- A question for yourself is, do you feel comfortable with this person? Can you ask them anything? If not, they aren’t your advisor, even if they are the advisor for your wealthiest friends. You must be able to feel comfortable asking your advisor just about anything. Money is very personal!
- What is your process? The best advisors have a clearly defined financial planning process that helps clients discover and clarify their goals and dreams and map a clear plan to achieve them. If they can’t describe their process, walk away.
What are some red flags that an advisor doesn’t have your best interests at heart?
If it is all about insurance or annuities, you should just walk away. An advisor who is really a salesperson in disguise is mostly concerned with selling you an insurance or annuity product, because that is where the big up-front money comes from. A good advisor should be more concerned, initially, with clarifying your goals and dreams and crafting your plan. Once your plan is clear, insurance may be needed, but if you are starting there, put on the brakes.
If they are pouring on the fear, this is another red flag. Many advisors use a lot of pressure, generally focused on your worst fears, to get you to hurry up and make a decision. Ask yourself, do you want to wake up every morning for the rest of your life with that sick feeling in your stomach knowing you made a purchase that wasn’t in your best interest? Or would you rather walk away and work with someone who treats you with respect, speaks to you like a partner and clearly explains your options? Choosing an advisor is as intimate and important as choosing a significant other.
What are the biggest concerns your clients come to you with? What are the most common mistakes you help them correct?
Biggest concern: how to pull it all together. How to balance competing demands. Most of us don’t have enough money to do everything we can think of, but we have enough to do most of what is really important. Our job, as advisors, is to help clients discover what is really important to them. To take them out of their heads and into their hearts.
The mistake they make most often is choosing something — an advisor, an investment, an insurance product — because their friend did. What is best for you is likely not what is best for your friend. Money is an individual journey; we have assets, liabilities, cash flow, goals, special circumstances, and I haven’t yet seen any two people or couples just alike, so there are no two identical plans. Our fingerprints aren’t the same, so why do we think our financial plans should be?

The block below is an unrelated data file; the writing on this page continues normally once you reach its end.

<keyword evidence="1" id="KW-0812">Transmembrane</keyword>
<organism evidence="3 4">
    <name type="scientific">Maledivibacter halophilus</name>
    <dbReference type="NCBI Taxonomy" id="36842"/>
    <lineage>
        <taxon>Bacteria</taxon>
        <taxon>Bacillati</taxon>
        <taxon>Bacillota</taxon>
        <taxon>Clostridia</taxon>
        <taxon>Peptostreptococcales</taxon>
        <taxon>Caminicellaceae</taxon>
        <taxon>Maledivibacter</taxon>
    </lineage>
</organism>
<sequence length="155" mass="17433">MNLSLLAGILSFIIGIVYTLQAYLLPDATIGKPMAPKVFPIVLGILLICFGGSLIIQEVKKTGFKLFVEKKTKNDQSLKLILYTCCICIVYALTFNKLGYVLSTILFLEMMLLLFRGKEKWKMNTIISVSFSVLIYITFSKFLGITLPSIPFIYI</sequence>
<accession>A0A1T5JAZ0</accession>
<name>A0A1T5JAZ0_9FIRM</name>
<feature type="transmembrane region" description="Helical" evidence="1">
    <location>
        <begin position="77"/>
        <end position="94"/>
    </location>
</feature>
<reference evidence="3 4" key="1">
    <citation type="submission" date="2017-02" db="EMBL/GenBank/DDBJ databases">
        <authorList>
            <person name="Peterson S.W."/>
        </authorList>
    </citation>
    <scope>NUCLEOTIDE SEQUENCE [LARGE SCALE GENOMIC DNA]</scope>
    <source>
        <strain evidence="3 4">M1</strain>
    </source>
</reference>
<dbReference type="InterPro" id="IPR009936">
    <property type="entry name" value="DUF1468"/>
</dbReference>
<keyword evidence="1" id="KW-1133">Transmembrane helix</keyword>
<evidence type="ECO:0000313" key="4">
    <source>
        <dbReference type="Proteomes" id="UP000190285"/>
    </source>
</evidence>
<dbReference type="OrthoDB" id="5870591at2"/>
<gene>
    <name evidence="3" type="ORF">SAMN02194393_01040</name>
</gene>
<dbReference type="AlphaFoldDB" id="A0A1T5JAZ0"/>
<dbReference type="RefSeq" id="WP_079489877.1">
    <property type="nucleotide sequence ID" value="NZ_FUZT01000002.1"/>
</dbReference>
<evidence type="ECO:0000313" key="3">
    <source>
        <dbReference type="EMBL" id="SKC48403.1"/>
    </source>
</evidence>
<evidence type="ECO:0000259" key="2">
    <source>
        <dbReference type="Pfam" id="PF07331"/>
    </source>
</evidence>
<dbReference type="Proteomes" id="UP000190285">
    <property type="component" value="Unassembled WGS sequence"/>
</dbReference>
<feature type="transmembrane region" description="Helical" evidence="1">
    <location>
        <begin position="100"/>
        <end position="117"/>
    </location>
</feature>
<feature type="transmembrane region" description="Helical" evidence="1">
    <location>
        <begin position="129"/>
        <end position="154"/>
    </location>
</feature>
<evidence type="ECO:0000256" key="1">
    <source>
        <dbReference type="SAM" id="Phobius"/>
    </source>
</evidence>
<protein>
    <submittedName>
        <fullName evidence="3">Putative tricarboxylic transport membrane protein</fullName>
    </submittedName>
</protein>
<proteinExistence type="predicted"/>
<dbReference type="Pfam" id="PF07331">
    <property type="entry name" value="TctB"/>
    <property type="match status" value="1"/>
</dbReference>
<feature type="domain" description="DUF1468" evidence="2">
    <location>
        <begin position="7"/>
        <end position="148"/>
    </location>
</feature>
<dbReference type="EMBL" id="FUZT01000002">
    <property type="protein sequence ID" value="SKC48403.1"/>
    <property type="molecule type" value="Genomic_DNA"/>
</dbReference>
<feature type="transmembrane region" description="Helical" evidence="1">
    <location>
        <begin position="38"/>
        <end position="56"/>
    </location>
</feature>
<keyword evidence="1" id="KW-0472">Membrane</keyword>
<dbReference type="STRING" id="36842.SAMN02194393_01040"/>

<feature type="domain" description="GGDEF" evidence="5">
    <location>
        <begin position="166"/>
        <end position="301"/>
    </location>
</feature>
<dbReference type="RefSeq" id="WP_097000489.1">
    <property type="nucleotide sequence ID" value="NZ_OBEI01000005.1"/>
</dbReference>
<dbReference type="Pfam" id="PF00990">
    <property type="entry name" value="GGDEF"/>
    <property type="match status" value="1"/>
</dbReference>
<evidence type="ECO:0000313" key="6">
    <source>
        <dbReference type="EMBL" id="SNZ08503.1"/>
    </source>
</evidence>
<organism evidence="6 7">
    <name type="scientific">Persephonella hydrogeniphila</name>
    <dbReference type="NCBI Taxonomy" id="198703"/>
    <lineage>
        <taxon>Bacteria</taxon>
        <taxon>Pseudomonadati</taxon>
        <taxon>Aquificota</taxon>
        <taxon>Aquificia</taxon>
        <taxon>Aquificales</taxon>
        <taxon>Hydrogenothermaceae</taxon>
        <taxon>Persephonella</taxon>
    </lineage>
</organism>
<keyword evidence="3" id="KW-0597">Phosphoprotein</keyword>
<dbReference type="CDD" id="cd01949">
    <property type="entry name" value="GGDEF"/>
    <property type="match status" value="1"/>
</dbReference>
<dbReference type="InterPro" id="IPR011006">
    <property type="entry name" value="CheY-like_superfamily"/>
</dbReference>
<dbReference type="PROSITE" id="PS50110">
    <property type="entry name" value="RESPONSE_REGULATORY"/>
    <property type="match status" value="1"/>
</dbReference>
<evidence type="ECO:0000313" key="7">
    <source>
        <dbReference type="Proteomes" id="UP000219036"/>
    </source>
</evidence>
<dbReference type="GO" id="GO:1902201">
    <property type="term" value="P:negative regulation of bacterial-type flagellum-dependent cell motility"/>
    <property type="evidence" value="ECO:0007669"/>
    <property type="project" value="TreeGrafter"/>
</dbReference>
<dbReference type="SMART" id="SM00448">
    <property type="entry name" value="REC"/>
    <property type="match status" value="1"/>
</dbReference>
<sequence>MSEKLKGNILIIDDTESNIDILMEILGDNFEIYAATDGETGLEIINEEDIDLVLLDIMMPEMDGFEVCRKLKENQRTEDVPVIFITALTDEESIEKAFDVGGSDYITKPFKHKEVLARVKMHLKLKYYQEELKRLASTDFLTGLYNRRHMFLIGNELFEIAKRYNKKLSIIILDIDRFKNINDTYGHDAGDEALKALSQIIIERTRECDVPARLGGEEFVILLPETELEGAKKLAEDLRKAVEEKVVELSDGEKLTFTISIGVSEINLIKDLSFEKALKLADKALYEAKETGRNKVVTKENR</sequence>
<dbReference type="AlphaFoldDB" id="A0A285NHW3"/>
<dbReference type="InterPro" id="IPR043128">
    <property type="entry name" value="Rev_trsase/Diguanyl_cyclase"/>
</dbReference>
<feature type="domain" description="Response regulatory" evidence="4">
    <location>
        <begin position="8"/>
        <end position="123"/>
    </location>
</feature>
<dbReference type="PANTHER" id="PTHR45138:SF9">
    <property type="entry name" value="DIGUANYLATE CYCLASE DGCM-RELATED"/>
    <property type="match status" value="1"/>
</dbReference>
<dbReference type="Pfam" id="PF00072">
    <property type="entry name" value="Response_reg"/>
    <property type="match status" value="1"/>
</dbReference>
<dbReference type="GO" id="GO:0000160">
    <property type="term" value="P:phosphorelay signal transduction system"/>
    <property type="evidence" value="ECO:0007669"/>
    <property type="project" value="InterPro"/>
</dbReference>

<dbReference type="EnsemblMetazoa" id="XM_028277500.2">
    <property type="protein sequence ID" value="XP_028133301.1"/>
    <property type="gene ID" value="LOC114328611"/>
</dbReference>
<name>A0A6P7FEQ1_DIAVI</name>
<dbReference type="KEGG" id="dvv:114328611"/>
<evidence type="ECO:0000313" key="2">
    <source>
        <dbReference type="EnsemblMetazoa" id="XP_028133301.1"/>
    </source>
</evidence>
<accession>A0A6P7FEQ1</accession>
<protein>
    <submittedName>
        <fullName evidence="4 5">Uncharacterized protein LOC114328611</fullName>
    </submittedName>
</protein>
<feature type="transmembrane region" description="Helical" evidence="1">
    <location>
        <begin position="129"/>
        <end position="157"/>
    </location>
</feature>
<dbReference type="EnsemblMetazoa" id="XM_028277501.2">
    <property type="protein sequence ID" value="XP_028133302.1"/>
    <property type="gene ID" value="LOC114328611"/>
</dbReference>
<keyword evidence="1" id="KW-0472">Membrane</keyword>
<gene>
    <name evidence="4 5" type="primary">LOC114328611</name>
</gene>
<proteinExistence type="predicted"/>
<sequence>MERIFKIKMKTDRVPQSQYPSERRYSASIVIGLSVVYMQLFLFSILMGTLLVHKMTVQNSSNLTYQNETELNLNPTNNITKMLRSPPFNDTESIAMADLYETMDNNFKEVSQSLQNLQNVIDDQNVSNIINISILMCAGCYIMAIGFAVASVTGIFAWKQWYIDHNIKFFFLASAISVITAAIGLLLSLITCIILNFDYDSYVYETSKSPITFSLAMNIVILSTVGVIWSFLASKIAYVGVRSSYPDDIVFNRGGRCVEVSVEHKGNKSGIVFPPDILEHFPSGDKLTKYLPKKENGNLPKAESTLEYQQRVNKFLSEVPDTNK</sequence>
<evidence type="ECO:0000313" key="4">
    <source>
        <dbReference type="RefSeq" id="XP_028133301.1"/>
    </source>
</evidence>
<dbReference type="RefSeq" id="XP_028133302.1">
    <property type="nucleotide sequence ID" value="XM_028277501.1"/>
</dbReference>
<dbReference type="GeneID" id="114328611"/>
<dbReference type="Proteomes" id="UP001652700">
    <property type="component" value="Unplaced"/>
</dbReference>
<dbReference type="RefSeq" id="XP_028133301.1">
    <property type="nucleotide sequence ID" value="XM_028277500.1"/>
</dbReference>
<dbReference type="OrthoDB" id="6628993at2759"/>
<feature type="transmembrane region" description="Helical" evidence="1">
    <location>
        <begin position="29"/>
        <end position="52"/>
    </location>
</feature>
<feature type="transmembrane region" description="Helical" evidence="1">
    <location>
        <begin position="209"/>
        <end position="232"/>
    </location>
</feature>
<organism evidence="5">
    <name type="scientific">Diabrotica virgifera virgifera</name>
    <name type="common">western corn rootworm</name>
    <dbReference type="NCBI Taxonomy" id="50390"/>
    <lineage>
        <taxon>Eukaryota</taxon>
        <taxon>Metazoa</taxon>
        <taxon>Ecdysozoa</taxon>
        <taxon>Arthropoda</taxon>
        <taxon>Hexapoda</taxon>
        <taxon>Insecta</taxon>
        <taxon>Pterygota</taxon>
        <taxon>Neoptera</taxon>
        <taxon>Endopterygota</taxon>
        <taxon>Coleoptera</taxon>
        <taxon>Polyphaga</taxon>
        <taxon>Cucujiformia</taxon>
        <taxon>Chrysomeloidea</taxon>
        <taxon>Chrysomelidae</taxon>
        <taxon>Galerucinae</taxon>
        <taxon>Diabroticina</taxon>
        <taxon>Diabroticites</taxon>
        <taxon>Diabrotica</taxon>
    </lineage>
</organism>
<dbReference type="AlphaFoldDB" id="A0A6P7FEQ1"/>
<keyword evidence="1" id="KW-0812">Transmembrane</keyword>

Why is asking the question “what do I really want?” so critical to establishing financial goals?
As human beings, we are not taught effective goal setting. People only work for things that create positive emotions, basically make them feel good. Every goal-setting book out there starts with a piece of paper (or a computer screen) and asks people to write down what they want, but that is all in their heads — they THINK of what they want. But they will only work, save and scrimp for something they FEEL they want — so it isn’t just the question that is important. It is the question, with a PROCESS that gets people out of their heads and into their emotions. When they FEEL it, they KNOW it, and our process gets them there. That is why they are so excited when the plan is done.
What’s the next step to take after answering that question? How do you help clients take the next steps to their goals?
It isn’t just one question. It is a range of questions. You have to explore all the possibilities. Basically shoot for the stars…then you can come back to earth. As for steps, a good planner keeps them on track. Life is busy, and sometimes we need nudging. That is OK; that is what a planner is for.
What is confident action when it comes to money management? Why do you want to empower confident action?
Confident action is the difference in a life of joy and one of worry. If I know what my dreams and goals are, and how I am going to get there, then I can confidently take my family on that European vacation — and enjoy every minute. I’m not going to worry about what is going to happen when I get home to a pile of credit card bills! Confident action = freedom from worry, and when it comes to money, it doesn’t get much better than that.
How often should people revisit their financial goals and revise their plans?
At least once a year and when there is a major life change (marriage, divorce, new baby, etc.). In the beginning, I think more often is best. Planning is a new process for most folks, and they gain confidence by updating their plans more frequently at first. Then once they are seeing how everything is working, they can go to once a year.